Video

Video IAEA: Iran Turns its Enriched Uranium Into Less Harmful Form

Iran has converted its stockpiles of enriched uranium into a less dangerous form that is more difficult to use for nuclear weapons, according to the United Nations’ Atomic Energy Agency. The move complies with an interim deal reached with Western powers on Iran's nuclear program last year, in exchange for easing of sanctions. Henry Ridgwell reports for VOA from London.
Video

Video Relic of Saint Draws Catholics Worried About Immigration Issue

A Roman Catholic saint who is a figure of devotion for those crossing the border into the United States is attracting believers concerned about the plight of undocumented immigrants. Mike O'Sullivan reports from Los Angeles, where a relic of Saint Toribio has drawn thousands to local churches.
Video

Video Ukraine Rebels Surrender MH17 Black Boxes

After days of negotiations, a senior separatist leader handed over two black boxes from an airliner downed over eastern Ukraine to Malaysian experts early Tuesday. While on Monday, the U.N. Security Council unanimously demanded that armed groups controlling the crash site allow safe and unrestricted access to the wreckage.
Video

Video In Cambodia, HIV Diagnosis Brings Deadly Shame

Although HIV/AIDS is now a treatable condition, a positive diagnosis is still a life altering experience. In Cambodia, people living with HIV are often disowned by friends, family and the community. This humiliation can be unbearable. We bring you one Cambodian woman’s struggle to overcome a life tragedy and her own HIV positive diagnosis.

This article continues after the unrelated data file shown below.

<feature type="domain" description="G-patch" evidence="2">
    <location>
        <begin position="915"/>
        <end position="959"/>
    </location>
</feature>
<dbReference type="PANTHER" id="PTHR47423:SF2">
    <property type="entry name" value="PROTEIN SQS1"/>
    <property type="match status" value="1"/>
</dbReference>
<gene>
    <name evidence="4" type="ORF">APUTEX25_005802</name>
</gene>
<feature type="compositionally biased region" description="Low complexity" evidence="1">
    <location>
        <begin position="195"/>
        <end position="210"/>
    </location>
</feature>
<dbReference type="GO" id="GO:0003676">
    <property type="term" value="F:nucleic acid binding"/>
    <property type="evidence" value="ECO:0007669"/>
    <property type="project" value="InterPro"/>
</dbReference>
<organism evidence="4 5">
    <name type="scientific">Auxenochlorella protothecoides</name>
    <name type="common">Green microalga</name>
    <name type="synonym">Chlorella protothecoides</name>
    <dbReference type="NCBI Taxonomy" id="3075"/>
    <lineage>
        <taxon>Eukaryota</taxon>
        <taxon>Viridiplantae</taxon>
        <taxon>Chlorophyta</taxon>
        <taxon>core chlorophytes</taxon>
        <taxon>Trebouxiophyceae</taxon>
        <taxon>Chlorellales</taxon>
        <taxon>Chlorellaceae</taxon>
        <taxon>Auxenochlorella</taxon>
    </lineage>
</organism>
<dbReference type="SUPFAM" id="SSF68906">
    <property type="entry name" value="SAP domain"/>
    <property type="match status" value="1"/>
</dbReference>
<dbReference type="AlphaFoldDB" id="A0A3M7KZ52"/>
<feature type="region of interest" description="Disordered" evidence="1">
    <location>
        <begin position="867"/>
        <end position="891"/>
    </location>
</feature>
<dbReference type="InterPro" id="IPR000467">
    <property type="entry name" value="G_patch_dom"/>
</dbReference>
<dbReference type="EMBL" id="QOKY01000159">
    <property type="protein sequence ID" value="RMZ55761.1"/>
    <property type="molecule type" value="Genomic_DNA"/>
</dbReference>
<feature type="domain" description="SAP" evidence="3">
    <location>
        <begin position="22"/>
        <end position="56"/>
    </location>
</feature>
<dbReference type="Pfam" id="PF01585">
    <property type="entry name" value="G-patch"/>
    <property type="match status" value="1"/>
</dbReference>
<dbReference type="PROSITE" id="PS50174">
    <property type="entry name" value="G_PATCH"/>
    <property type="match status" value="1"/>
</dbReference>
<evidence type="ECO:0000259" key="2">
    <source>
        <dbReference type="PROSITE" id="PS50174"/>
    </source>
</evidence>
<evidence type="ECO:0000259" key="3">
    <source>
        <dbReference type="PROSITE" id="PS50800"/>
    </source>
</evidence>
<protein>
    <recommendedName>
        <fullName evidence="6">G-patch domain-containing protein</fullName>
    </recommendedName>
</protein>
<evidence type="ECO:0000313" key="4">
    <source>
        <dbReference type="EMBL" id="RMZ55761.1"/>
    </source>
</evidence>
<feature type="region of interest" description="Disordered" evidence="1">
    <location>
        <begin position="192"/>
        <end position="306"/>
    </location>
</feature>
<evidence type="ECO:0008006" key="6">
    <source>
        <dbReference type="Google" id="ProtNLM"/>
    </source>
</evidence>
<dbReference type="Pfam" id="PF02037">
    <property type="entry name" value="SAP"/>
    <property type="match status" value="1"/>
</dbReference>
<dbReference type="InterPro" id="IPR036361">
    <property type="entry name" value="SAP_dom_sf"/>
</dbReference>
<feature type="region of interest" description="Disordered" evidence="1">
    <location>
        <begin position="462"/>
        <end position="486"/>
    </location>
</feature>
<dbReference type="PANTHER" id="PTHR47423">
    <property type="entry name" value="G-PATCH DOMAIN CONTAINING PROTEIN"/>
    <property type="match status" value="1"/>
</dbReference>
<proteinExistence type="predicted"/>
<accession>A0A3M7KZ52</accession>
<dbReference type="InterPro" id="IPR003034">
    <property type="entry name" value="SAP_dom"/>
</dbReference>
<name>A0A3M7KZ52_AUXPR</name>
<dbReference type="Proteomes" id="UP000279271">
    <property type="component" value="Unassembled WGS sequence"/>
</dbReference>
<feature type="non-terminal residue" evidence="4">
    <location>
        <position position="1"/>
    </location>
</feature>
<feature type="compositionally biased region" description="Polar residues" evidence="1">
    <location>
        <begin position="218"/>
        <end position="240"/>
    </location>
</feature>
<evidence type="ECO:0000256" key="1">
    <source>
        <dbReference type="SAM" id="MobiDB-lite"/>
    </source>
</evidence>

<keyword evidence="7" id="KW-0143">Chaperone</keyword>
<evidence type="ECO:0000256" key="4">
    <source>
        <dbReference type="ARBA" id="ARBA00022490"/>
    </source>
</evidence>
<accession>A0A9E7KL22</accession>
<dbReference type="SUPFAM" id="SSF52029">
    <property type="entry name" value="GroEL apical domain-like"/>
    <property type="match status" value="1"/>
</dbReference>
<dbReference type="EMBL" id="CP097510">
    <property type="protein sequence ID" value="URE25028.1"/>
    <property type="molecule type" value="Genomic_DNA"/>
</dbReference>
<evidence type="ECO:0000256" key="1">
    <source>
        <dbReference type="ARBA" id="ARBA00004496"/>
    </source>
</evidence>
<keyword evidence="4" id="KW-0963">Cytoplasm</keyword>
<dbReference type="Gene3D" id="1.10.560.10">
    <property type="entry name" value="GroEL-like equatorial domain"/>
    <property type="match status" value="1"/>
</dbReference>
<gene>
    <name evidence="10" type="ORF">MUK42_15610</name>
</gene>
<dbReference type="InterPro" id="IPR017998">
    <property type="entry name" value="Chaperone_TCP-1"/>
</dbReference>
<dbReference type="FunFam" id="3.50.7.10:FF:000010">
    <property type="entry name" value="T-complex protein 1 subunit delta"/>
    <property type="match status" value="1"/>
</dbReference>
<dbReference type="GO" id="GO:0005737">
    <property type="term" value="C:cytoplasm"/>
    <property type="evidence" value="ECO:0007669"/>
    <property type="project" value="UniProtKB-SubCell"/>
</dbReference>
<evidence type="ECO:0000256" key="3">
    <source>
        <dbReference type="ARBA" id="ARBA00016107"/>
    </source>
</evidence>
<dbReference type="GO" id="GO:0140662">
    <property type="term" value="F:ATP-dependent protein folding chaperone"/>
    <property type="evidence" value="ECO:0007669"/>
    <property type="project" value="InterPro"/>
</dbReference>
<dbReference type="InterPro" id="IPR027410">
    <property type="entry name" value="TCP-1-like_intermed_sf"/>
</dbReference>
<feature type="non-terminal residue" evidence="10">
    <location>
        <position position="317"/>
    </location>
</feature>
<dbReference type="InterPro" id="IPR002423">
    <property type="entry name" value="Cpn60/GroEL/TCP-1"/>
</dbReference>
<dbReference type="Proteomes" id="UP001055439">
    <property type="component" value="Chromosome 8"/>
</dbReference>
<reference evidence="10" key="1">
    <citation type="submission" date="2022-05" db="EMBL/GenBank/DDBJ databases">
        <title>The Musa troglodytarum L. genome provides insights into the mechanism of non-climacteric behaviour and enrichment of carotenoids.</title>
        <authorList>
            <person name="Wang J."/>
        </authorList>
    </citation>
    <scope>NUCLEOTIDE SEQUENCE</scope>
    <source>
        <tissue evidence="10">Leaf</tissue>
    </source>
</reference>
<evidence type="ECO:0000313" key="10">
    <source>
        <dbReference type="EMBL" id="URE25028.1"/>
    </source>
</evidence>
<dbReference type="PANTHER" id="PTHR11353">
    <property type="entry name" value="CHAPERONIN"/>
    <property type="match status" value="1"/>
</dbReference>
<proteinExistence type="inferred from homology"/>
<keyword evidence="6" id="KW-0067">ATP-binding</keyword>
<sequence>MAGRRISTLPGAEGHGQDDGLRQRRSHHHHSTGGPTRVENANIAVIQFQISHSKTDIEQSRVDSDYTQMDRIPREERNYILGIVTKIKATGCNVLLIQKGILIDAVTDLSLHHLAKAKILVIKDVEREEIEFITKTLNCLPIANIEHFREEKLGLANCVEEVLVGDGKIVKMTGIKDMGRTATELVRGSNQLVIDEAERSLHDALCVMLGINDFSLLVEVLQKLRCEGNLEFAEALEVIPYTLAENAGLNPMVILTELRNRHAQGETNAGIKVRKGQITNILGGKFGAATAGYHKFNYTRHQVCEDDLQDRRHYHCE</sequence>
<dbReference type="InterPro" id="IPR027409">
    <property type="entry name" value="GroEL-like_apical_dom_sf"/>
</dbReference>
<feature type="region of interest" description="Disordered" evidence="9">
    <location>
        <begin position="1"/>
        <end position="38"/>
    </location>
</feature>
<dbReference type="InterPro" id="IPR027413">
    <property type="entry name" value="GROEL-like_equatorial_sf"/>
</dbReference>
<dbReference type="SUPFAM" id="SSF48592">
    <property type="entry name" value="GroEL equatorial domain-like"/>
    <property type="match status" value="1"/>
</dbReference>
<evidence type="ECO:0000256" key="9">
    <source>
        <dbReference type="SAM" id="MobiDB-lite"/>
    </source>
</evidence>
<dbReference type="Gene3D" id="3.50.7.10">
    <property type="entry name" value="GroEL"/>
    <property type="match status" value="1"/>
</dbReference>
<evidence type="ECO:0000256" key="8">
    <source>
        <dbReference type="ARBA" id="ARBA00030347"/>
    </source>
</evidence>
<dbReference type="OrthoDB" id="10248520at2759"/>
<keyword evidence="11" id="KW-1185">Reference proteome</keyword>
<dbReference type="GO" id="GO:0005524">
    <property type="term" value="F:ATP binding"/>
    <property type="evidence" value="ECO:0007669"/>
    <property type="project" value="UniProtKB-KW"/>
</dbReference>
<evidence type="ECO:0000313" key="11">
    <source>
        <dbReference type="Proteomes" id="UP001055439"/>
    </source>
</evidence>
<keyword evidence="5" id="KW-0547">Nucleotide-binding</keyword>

Video

Video Nature of Space Exploration Enters New Age

Forty-five years ago this month, the first humans walked on the moon. It was during an era of the space race between the United States and the Soviet Union. World politics have changed since then and -- as Elizabeth Lee reports -- so has the nature of space exploration.
Video

Video Chicago’s Argonne Lab Developing Battery of the Future

In 2012, the U.S. Department of Energy’s Office of Science awarded a $120 million grant to a new technology center focused on battery development - headquartered at Argonne National Laboratory in suburban Chicago, Illinois. As VOA’s Kane Farabaugh reports, there scientists are making the next technological breakthroughs in energy storage.
Video

Video In NW Pakistan, Army Offensive Causes Massive Number of Displaced

Pakistan’s army offensive in North Waziristan has resulted in the large-scale displacement of the local population. VOA's Ayaz Gul reports from northwest Pakistan where authorities say around 80 percent of the estimated 1 million internally displaced persons [IDPs] have settled in Bannu district, while much of the remaining 20 percent are scattered in nearby cities.
Video

Video Kurdish Peshmerga Force Secures Kirkuk, Its Oil

The Kurdistan regional government has sent its Peshmerga troops into the adjacent province of Kirkuk to drive out insurgents, and to secure the area's rich oil fields. By doing this, the regional government has added a fourth province to the three it officially controls. The oil also provides revenue that could make an independent Kurdistan economically strong. VOA’s Jeffrey Young went out with the Peshmerga and filed this report.
Video

Video Malaysia Reeling: Second Air Disaster in Four Months

Malaysia is reeling from the second air disaster in four months involving the country’s flag carrier. Flight 340 vanished in March and despite an extensive search, no debris has been found. And on Thursday, Flight 17, likely hit by a surface-to-air missile, came apart over eastern Ukraine. The two incidents together have left more than 500 people dead. VOA Correspondent Steve Herman reports from Kuala Lumpur.

AppleAndroid